What the continuum does illustrate is the range of options available to a facilitative leader at all times. The wise leader understands the consequences of the intervention she might choose and does not unnecessarily move deeper into the continuum unless doing so advances the group’s capacity. She carefully and deliberately selects how to intervene and at what level. Simply moving one step back on the continuum can often allow a group to retain more control over its own efforts. Notice the difference between “I think we should move on” and “Are we ready to move on?” The latter allows for much more choice from the group itself. Facilitative leaders do not make choices for others that either (1) they do not need to make or (2) that rightfully do not belong to them.
Making the Commitment
Every person can adopt the role and lens of a facilitator in their interactions with others. Making a commitment to act in this way, however, needs to be done thoughtfully. Authenticity is one of the hallmarks of the effective facilitator. As the Sufi philosopher Rumi says, “If you are unfaithfully with us, you are causing terrible damage.” Appropriating a few techniques learned in a workshop or from a book without truly incorporating them into your overall leadership identify will cause them to be seen and experienced as insincere or manipulative.
In a world in which technology allows almost everything to be copied and widely distributed, our authentic self is the one thing that really can’t be copied. Failing to bring who we are to what we do commoditizes our individuality and denies the unique style and contributions we bring to our individual relationships, the communities of which we are part, and the organizations and stakeholders we serve. Facilitative leaders model their genuine selves for others and help create the space that honors the diversity and genuineness present in any group (see “The Facilitative Leader’s Gifts”).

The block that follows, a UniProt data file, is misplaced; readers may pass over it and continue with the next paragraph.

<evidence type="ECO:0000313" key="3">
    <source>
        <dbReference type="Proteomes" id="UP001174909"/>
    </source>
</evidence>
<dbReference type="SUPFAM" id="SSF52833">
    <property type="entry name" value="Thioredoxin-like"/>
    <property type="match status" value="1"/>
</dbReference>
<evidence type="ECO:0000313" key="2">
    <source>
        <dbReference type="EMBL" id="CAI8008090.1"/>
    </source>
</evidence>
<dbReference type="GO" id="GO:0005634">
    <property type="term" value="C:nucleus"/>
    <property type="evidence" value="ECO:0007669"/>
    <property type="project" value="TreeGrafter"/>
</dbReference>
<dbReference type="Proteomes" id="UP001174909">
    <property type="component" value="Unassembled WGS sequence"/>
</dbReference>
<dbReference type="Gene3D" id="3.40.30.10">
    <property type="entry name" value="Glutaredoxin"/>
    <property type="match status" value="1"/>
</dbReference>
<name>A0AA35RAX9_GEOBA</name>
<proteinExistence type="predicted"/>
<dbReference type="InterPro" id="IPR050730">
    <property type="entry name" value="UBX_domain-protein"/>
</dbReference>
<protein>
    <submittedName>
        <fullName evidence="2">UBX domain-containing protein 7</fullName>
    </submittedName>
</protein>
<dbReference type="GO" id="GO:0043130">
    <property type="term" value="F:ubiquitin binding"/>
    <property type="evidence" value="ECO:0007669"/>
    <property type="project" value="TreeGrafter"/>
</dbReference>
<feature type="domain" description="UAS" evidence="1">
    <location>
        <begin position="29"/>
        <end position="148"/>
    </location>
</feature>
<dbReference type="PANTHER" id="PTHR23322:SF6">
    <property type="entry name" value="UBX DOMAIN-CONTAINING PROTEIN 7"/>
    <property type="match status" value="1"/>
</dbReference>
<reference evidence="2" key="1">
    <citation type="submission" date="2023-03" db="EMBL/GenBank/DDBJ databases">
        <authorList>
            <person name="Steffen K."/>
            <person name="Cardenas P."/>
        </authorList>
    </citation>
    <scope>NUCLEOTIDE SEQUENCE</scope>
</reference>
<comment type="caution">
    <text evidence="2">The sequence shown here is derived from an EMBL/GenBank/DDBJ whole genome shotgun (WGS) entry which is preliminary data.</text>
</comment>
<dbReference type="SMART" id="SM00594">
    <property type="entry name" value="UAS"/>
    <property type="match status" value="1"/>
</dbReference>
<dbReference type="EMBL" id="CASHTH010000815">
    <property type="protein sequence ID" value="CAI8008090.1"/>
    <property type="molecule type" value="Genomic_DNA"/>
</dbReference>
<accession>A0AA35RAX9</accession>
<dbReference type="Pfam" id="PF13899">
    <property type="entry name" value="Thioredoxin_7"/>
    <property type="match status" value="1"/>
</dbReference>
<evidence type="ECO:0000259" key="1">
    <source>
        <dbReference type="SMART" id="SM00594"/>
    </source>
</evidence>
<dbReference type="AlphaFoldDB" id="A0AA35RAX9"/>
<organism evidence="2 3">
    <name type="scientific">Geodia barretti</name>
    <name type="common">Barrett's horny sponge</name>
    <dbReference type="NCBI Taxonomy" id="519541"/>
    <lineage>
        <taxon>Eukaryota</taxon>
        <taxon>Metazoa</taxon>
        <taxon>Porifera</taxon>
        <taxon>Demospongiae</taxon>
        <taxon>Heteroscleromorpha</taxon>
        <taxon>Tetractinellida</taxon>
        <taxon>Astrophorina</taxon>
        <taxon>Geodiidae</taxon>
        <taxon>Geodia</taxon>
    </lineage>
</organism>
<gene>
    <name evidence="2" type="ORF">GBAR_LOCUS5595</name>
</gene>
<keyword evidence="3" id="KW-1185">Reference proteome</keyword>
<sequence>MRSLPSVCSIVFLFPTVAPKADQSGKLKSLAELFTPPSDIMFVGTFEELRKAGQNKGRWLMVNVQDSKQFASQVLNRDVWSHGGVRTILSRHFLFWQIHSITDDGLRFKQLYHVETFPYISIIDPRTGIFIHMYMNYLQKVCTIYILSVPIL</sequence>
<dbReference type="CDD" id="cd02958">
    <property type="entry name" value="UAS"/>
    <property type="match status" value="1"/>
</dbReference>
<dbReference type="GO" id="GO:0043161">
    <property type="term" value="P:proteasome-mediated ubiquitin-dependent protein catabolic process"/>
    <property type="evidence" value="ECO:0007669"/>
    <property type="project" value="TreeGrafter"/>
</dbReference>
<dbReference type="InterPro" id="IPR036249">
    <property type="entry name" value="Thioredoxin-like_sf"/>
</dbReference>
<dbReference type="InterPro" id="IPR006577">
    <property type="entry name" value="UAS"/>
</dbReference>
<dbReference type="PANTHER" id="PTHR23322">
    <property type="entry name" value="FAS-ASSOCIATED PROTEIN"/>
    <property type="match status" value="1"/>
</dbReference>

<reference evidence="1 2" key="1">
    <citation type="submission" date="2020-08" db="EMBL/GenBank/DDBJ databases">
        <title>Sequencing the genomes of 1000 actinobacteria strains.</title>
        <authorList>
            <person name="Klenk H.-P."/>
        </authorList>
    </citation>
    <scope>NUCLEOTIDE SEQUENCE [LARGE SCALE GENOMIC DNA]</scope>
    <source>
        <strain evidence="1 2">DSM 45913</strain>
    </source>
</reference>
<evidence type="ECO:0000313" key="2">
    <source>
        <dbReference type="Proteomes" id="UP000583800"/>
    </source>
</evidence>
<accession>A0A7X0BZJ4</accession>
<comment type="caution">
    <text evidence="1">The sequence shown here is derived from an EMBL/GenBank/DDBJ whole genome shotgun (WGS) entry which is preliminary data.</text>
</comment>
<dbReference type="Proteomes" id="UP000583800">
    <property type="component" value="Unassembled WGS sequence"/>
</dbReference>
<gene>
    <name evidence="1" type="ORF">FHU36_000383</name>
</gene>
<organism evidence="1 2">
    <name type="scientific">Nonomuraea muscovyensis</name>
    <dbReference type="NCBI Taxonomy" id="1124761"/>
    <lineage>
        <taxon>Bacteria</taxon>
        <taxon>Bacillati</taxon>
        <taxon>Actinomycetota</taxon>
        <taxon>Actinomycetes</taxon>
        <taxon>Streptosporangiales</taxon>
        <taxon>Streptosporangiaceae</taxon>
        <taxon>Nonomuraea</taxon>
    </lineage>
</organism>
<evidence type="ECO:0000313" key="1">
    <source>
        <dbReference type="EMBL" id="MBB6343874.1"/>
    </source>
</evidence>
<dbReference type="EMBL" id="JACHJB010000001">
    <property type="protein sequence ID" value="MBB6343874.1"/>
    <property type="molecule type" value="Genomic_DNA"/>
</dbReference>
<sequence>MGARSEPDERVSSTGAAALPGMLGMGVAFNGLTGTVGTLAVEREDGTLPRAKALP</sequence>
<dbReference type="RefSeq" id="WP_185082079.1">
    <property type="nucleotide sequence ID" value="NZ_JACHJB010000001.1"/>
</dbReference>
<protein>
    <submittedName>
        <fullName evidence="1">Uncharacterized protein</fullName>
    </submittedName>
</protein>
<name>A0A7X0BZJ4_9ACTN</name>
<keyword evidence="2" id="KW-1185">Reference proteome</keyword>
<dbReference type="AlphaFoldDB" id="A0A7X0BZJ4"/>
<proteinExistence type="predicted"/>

THE FACILITATIVE LEADER’S GIFTS
While facilitative leaders offer organizations many valuable skills and talents, their most important contributions often come from their ability to help individuals and organizations do the following:
- Accept and value silence, staying in a reflective mode beyond the normal comfort zone.
- Move from advocacy to inquiry in an effort to enhance the dialogue.
- Clarify their inferences by returning to the observations that led to them.
- Believe that everyone holds a piece of the truth.
- See conflict between ideas as normal and healthy.
- Honor individual perspectives and explore the value of minority viewpoints.
- Clarify their mental models and the assumptions that are influencing their thinking.
- Expand their sense of the possibilities through creative thinking before jumping into action with critical and constructive thinking.
Because authenticity is rarely ostentatious and seldom calls attention to itself, it is experienced by others as natural and genuine. When others comment favorably on some aspect of our authenticity, we are often bemused, because the quality they noted is so much a part of who we are that we would not know how to be any other way. As G. Ross Lawford notes in The Quest for Authentic Power: Getting Past Manipulation, Control, and Self-Limiting Beliefs (Berrett-Koehler, 2002), “The power of authenticity is quietly efficient and confidently effective.” Facilitative leaders not only help others tell the truth because of their leadership style and interventions, they help others be the truth.
Any time we choose to alter the normal style most individuals would associate with our work, we need to be sensitive to how that change might be perceived and received. If your colleagues see you as a real “take charge” type of person, they might question your intentions if you suddenly shift to a strongly facilitative stance. Rather than changing overnight, gradually introduce new leadership skills and facilitation behaviors in your regular interactions with others. For instance, when you find yourself about to tell someone or a group what to do, pull back a bit and ask a thoughtful question that might help them discover for themselves what most needs to be done. When you need to coach an employee on a job-specific issue, make sure to probe if other relevant issues are what actually need to be discussed.
Professional literature often draws rigid lines between leadership and management, seeming to suggest that one is right and one is wrong. In reality, organizations need individuals who both do the right thing and are capable of doing things right. They need people who can help individuals and groups do the right things right – the very nature of facilitative leadership.
Jeffrey Cufaude (firstname.lastname@example.org), a former higher education administrator and nonprofit association executive, is currently an architect of ideas, writing, speaking, and facilitating on various individual and organizational development issues. His core purpose is to build communities of ideas and idealists. This blog first appeared on Systems Thinker and was shared with our GOLD Cohort 3 by Workshop speaker Dr Mark Winter, Manchester Business School.